Thanks to Notabilis and Dutch.

  7. As JB says at least it’s not Elgar. Hope springs eternal but then I see Dutch gives it a 5* difficulty rating & Robert couldn’t finish it so suspect it will be a case of frying pan to fire. Will try anyway though not optimistic.

    1. I hope you read my rebuttal of your cruel accusation about being anti sport ! But I do appreciate the tally you are keeping of sport v botany. How did you know I was a gardener?

      1. I did Daisy – I’m sure you know I’m only teasing – impressed with cricket knowledge mind you…..
        This Friday Toughie malarkey is hard work…….

  8. I do wish Notabilis Toughies would appear more regularly. Gazza’s thoughts on this one match mine entirely, including the parsing of 17a

    Thanks to Notabilis and Dutch

  9. After an hour+ of enjoyable diligence, I found myself hopelessly stuck with four unanswered clues–5 and 20d, 21 and 25a–and that was it: I had reached the end of my long night (last night). (I really should have realised that the Greek character was a letter! Instead, I found myself trying to identify a character from the epic (like Circe, etc) and simply couldn’t get beyond that.) Thanks to Dutch for the hints and for parsing several of the answers I couldn’t quite do. I’ll give myself a B- or a C+ for my yeomanlike efforts, but I did enjoy the workout. And thanks to Notabilis for the great challenge. ***** / *****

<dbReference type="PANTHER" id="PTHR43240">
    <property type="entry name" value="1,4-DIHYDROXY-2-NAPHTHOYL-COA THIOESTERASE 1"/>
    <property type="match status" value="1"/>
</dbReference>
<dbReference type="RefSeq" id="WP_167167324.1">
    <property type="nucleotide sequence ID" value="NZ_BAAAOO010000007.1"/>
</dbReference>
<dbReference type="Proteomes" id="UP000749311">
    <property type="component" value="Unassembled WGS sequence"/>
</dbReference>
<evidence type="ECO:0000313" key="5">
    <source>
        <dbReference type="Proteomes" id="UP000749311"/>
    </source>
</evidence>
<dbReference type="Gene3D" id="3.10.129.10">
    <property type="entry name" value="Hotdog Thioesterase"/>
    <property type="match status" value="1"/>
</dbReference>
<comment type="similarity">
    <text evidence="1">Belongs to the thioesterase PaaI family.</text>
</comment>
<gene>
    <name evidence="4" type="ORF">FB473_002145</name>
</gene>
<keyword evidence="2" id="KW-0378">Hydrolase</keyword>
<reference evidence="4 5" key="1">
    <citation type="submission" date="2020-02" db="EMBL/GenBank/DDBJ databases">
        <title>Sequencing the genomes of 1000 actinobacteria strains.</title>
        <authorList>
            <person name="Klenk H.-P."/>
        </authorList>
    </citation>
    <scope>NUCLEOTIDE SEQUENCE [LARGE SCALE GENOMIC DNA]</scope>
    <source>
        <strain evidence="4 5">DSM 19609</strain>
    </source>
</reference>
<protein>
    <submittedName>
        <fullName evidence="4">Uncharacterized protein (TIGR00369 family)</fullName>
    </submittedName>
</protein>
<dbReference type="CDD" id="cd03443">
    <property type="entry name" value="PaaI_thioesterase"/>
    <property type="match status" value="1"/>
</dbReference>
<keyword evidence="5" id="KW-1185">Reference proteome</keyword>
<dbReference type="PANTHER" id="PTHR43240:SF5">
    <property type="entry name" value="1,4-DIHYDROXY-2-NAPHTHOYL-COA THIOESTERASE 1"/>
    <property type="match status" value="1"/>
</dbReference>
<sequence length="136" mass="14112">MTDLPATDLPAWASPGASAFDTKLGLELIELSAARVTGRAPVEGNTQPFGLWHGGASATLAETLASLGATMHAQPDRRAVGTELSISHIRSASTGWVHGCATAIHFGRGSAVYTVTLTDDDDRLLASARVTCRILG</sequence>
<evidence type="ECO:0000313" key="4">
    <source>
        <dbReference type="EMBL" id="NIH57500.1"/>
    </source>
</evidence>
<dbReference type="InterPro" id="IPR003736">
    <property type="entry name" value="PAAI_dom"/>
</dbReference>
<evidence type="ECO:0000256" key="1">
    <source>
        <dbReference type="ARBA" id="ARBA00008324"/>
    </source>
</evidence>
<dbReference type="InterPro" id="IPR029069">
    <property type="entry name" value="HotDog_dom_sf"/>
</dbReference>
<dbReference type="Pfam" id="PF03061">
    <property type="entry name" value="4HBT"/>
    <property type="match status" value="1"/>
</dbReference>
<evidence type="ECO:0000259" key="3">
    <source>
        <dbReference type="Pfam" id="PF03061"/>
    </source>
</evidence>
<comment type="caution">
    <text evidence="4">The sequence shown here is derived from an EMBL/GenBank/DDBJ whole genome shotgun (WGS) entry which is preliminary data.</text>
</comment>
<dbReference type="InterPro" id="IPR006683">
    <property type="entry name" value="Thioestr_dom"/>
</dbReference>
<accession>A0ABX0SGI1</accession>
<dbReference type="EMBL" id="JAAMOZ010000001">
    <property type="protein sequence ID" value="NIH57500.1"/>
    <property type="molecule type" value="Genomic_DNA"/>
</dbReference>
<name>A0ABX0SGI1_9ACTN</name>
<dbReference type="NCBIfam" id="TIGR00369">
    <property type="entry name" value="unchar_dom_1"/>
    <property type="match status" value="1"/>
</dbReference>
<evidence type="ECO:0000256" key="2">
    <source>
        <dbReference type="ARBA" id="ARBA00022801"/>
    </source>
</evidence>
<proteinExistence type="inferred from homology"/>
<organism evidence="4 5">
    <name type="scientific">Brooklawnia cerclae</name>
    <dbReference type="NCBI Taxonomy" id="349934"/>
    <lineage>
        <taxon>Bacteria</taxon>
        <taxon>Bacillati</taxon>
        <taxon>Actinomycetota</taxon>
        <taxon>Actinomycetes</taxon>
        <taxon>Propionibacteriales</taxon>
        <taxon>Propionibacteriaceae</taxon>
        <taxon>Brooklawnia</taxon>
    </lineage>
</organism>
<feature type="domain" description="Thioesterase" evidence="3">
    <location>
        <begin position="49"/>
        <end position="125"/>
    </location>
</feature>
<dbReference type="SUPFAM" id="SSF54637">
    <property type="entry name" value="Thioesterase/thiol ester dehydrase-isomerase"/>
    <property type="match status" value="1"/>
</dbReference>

1. Tell me about it with the epic, Robert, I learned far more about those characters than I’ve ever felt any desire to know!

  10. Enjoying this so far. I am about to resort to the hints but wondered if anyone else thought the apostrophe 1n 12a was so clunky that it could only be there to hide some sort of shenanigans (which it turns out it was). that apart the other 2/3rds I have solved so far were a refreshing change from recent Friday experiences. I will head hintwards with expectation of learning more greek than I really need.

    1. not the most natural fodder, but hey, in a way it’s entertaining because of that. ok, your challenge is to come up with a more natural fodder

      1. Not un-entertained especially as it gave me my first in to this Friday toughie. I don’t expect to find an easy in next Friday.